video games. and the office area looks like one big video game. it's a fun work environment, and the people -- and i'm sure they have and provide health -- health wellness whatever program as well. yeah encourage your employees to stay fit. we were talk about the wall street journal neil king is a runner, and the wall street journal will pay his travel expenses, i think within reason -- >> yeah. yeah. >> bill: pay his travel expenses to go to a marathon and entry fee -- >> yeah keep your employees healthy. by the way when are we getting our video game room? >> bill: what do you mean? you are sitting in it. this is one big video game. diana, calling from nashville, tennessee. good morning. >> caller: good morning, bill. i wanted to tell you first i love your show and i wake up extra early just to watch your show, and i watch it and then i take my nap. so i love your show, and i hope you stay on for many years to come. and thank you for addressing the issues that people don't want to touch. >> bill: i appreciate that. and from your lips to god's ears we in
changing strategic environment, and about america's interests looking forward. finally, i would add as a qualification for today's discussion, and like most former holders of high office in washington, he has been willing over and over again to step outside the conventional wisdom when the issue aren't said taking some risks with his own reputation. is one of mcmaster the most prominent of a very small, elite, important class of individuals who have earned the title of warrior soldier. he has been willing to critically examine the past and has done so with such power rather than end his military career, the work has advanced it. his ph.d. in pieces became a widely influential book beliesiction of duty: that led to vietnam." the title gives you some idea of his appetite for straight talk. he is equally known for achievement as a combat commander, earning a silver star for leadership in the 1991 gulf war, and even broader recognition for his enormously influential success in the ar in the calif iraq war. he went back and forth between field command and staff positions culminating in h
. the outcome of these particular systems are uknown for the environment. it would be beneficial to the assistance to knock down long- range missiles. host: are you familiar with this? guest: you probably want a meteorologist to talk about these questions. one comment i would make is that weather systems are so enormously powerful compared to even nuclear-weapons in terms of the amount of energy that the idea of modifying them is a daunting proposition. even if we are thinking in non- military terms about hurricanes, my understanding of the problem is that we are quite a ways away from being able to do that. one thing we do not understand is the implications of any intervention leawood try to carry out. these weather systems are intervention we would try to carry up. these budde systems are enormous. not since the debate is not important for the issue is irrelevant. i think we are a ways away from being able to do things with the weather. host: this point on our twitter host: let us go to ramie from baltimore, maryland. caller: a couple of quick points. i think we are talking abo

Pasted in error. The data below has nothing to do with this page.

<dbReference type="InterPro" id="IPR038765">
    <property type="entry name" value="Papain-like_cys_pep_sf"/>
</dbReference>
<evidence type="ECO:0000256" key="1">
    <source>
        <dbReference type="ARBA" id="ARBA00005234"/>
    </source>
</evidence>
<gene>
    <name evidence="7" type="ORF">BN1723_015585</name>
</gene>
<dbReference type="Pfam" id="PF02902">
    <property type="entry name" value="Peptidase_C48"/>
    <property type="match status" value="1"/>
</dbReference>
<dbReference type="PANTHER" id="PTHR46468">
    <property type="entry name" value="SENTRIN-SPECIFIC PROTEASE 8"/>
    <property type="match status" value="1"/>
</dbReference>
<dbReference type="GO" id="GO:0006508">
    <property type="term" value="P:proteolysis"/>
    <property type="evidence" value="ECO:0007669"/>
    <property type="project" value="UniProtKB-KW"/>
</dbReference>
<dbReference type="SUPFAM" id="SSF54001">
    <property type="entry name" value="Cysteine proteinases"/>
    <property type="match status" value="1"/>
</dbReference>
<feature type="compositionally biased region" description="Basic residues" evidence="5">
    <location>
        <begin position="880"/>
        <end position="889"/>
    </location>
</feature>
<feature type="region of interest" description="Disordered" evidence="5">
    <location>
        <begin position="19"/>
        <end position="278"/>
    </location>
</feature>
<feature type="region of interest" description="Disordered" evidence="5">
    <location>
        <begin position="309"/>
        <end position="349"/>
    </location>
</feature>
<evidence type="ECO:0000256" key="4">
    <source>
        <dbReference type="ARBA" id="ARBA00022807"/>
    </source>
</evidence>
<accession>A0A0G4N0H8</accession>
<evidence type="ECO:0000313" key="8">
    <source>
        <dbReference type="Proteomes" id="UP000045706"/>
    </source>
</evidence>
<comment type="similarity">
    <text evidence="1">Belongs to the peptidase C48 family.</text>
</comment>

? the environment is so different. we have taxes and regulations. is it hard to grow a business in today's world? >> i don't think it's any harder. if you have the passion for what you're doing in believe it and find to let you know, what you are best that and exploit that a stake you will be successful. you know, that's what we have done all along. tracy: debt would be proud. but mitt david, but david founder and ceo. it's all about the passion. thank you. adam: politics. tracy: the compression shirt. adam: know because i no you're going to say something in that whatever response to it. thank you very much. it's tough work. even at that. president obama nominated thomas perez as the next labor secretary this morning. some republicans are already voicing concern about this. and jeff flock is live at the white house. i think the senator from louisiana is already saying no way. >> is going to block this in the senate. does not kill the nomination, but it does create some problems for the administration after thomas perez, the president's pick to lead the labor department is at department of justic
are looking at that environment and saying it just doesn't work at the very top if we also want to have children. and so what we have to do is change the structures of the work force. we have got to say to our companies -- and i think this is the biggest feminist revolution. if we can change the shape of that border and table to make it more family friendly and implement more flexible work programs and have careers up and down uncan dial up and dial back again at certain stages. actually those companies find the productivity increases. the companies that say to women and to men we don't care about your input. we care about your output. where and when you work for doesn't matter but what you do produce matters. that works so well for women. in those circumstances, productivity rises for the company and you keep women in the work force. >> i venture to say we might be more productive when we have small children because we're on fire and trying to keep it all going and we are not checked out. every argument made here at the table is valid and i think the bigger point here, whether it's the
strategic environment and about america's interest looking forward. as aly i would add qualification for today's discussion, unlike most former holders of high office in washington, he has been willing over and over again to step outside conventional wisdom when the issue warranted it, taking some risk with his own reputation. theral mcmaster is one of most prominent of a very small, very easily come a very important class of individuals who have earned the title warrior soldier. he, too, has been willing to critically examine the past, and has done so with such power that rather than in his military career, the work has ultimately advanced it. his ph.d. thesis became a widely influential book. the title gives you some idea of his appetite for straight talk. he is equally known for brilliance as a combat commander, earning a silver star in the 1991 gulf war and even wider recognition for his iraqss in battles in the war. in the rest of that war, he went back-and-forth between field command an important staff positions culminating in his role as the leader of general petraeus's brain
Search Results 0 to 29 of about 30 (some duplicates have been removed)